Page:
Archives for community resources

Talk of the Towns 3/28/14

Producer/Host: Ron Beard
Studio Engineer: Amy Browne

Issue: Community concerns and opportunities

Program Topic: Community Response to Domestic Violence

Key Discussion Points :
What is domestic abuse?
• Define
• Tactics of abuse
What is Extent of the problem in Hancock and Washington Counties
• Next Step statistics
• Other statistics and information
• Other trends from the perspective of law enforcement
What are the signs of abuse and what can someone to do help?
What are services offered by Next Step
• Hotline: Who can use the hotline, who works on the hotline
• Emergency shelter: information about trends in shelter
• Transitional housing: what is the benefit, the need, the availability
• Other services: face to face advocacy, support and education groups
• Advocacy in court
• Community education, training, and consultation
Trends in the community’s perception of and response to DV
• What has changed since the first shelters opened in the 70’s?
• What is on the horizon for assessing risks?
• How should we be organizing ourselves as a community to
further enhance our response to DV?
How can community members become effective allies for those who are targets or suspected targets of domestic violence?

Rebecca Hobbs, Exec. Director, Next Step
Lt. Rod Charette (Commanding Officer, Maine State Police Troop J),
Rick Doyle (Staff Attorney, Next Step)

Talk of the Towns 3/14/14

Producer/Host: Ron Beard
Studio Engineer: Amy Browne

Issue: Community concerns and opportunities

Program Topic: Getting food to people in need in Hancock County

Key Discussion Points:

1. Katie provides context for Healthy Acadia’s overall work on food systems, the notion of food security, and how that led to their support for gleaning, food pantry networking and the food drive
2. Hannah describes the gleaning initiative, her recent work on food waste and how that connects with food waste initiatives in Europe, Barcelona conference, etc
3. Rick describes the work of Tree of Life food pantry, who it serves, how it is organized and supported, what success they have had, what challenges they face, advice to those wanting to help or work in their own communities… Katie mentions other food pantries and their ongoing networking meetings
4. Kara describes Welcome Table as one of several area responses to the issue of hunger… what was the inspiration to start, how it is operated, who it serves, examples of success and challenges, advice to those wanting to help or work in their own communities
5. Susan describes the history of the county food drive, who it will help, how this one is being organized, how people, local organizations, local businesses can help out…
6. We wrap up by summarizing the several ways listeners can get involved, and those guests in the studio share what inspires them about this work and what their longer term hopes are…

Katie Freedman, Healthy Acadia
Hannah Semler, Gleaning Coordinator, Healthy Acadia
Susan Farley, Washington-Hancock Community Agency
Rick Traub, Tree of Life Food Pantry, Blue Hill
Kara Ibarguen, Welcome Table, Ellsworth

Talk of the Towns 1/24/14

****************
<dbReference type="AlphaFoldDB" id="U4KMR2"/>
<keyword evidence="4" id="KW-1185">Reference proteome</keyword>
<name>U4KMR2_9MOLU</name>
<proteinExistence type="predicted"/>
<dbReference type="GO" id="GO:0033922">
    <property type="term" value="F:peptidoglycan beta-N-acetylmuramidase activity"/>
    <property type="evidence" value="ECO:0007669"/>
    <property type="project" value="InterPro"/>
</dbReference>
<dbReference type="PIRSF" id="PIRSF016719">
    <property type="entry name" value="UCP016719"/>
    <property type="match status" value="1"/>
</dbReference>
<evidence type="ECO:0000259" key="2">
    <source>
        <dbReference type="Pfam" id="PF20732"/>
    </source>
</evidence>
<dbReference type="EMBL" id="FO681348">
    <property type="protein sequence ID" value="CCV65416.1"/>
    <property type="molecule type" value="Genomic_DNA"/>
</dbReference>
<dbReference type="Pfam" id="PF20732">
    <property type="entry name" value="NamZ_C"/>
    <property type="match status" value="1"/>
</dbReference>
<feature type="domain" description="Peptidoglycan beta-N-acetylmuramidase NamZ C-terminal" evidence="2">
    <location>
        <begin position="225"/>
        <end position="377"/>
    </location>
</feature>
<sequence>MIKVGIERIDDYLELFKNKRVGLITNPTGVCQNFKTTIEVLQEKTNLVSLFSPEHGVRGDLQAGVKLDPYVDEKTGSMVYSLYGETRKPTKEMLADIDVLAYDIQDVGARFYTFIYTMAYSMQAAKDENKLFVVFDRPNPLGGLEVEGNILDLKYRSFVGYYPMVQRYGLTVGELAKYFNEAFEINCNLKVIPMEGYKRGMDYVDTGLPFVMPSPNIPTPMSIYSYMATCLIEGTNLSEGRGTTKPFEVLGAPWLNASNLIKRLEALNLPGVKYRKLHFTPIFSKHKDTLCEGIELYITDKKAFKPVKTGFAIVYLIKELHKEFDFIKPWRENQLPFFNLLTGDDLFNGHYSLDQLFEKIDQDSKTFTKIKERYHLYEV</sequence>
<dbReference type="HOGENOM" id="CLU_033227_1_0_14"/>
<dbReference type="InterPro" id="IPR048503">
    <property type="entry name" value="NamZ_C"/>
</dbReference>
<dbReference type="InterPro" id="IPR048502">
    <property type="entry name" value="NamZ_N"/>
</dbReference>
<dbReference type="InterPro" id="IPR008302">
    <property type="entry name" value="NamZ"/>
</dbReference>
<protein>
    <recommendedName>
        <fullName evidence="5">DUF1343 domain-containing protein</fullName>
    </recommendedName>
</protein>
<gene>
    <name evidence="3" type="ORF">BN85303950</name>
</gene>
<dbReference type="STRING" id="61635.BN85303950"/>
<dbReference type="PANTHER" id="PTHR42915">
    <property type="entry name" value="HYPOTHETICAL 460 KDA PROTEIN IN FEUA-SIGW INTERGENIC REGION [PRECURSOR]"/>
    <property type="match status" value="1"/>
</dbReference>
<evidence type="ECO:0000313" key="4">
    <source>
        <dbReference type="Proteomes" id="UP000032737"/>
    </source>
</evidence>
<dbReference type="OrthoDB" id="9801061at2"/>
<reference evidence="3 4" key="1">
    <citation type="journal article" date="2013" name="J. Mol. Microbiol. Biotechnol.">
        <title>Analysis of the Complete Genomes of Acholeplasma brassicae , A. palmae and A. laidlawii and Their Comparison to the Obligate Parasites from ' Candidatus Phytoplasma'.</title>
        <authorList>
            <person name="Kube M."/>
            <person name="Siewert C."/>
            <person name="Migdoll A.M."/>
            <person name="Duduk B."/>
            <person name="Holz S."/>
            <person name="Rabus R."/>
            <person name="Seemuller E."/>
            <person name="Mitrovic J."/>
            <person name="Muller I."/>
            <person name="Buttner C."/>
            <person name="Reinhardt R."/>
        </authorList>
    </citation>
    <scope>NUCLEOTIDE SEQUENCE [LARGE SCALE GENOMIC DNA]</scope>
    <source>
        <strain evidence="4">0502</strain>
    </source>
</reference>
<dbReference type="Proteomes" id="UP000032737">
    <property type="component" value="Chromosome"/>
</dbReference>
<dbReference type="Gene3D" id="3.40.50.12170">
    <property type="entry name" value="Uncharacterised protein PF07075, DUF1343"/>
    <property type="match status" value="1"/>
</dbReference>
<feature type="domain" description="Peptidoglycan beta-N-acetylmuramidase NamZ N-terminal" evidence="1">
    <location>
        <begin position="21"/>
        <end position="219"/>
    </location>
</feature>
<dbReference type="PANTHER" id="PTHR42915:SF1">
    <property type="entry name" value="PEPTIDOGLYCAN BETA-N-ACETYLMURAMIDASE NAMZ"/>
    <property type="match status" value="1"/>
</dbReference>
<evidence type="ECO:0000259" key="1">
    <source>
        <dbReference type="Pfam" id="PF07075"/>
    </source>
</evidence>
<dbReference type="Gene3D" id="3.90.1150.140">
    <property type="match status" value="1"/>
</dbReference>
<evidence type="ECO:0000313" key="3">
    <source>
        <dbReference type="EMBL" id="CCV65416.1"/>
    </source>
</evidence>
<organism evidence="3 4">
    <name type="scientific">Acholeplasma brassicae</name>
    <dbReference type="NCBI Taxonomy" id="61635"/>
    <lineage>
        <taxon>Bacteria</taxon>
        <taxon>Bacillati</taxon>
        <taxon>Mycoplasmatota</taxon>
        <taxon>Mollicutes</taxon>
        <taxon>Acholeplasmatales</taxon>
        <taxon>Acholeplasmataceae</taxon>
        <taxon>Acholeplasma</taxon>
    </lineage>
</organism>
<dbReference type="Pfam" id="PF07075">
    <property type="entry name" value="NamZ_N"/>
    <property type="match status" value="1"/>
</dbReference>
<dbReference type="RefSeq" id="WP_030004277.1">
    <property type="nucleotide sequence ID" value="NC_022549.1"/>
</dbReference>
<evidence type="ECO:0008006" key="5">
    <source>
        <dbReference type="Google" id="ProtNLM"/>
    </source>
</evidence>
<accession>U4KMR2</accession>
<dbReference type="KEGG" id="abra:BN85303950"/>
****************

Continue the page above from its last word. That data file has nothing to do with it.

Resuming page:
Producer/Host: Ron Beard
Studio Engineer: Amy Browne

Issue: Community concerns and opportunities

Program Topic: Where is Poverty Now?

Key Discussion Points:
a. CAP agencies were established as one of the key strategies in the war on poverty, declared by President Lyndon Johnson in January, 1964… what was their basic role?
b. What do we know about poverty today… are there differences that have emerged over the last 50 years?
c. How have CAP agencies changed… what approaches are you trying now that might not have been part of the original design? Provide an overview of WHCA programs and the role of people with low incomes on your board, involvement in the design and delivery of programs…
d. How is WHCA working with homeless vets? What do we know about the “dimensions” of the problem? How did you get started? What are the ways in which you tackle to problem? What are some of the results?
e. Is there more awareness of poverty as a community issue… talk about the emergence of poverty as a risk factor when Healthy Peninsula began work to help school children succeed? What led to the series of community workshops on Blue Hill peninsula, including a recent one… who is Donna Beegle, and how has she helped frame the issue here in Maine and nationally?
f. What other trends do you see that indicate that poverty and its affects are increasing?
(food pantry use, free community meals, general assistance, private and public efforts around fuel assistance, etc..) Is this a shift from assuming that poverty should be addressed by local efforts vs federal programs… what levels of magnitude are evident, between federal efforts like Community Action Program, HeadStart and others, and grassroots efforts like the Tree of Life Food Pantry and its sister efforts?
g.Part of the discussion about poverty relates to another trend in the US… growing income disparity between the very wealthy and the rest, including the middle class and the poor… do you see this disparity having a bearing on how you work on issues of poverty locally, or is this an issue best solved at the national level?
h. What inspires you to continue working on issues of poverty and its affects on people and the wider community?

a. Mark Green, Washington-Hancock Community Agency
b. Bobbi Harris, Washington-Hancock Community Agency
c. Barbara Peppey, Healthy Peninsula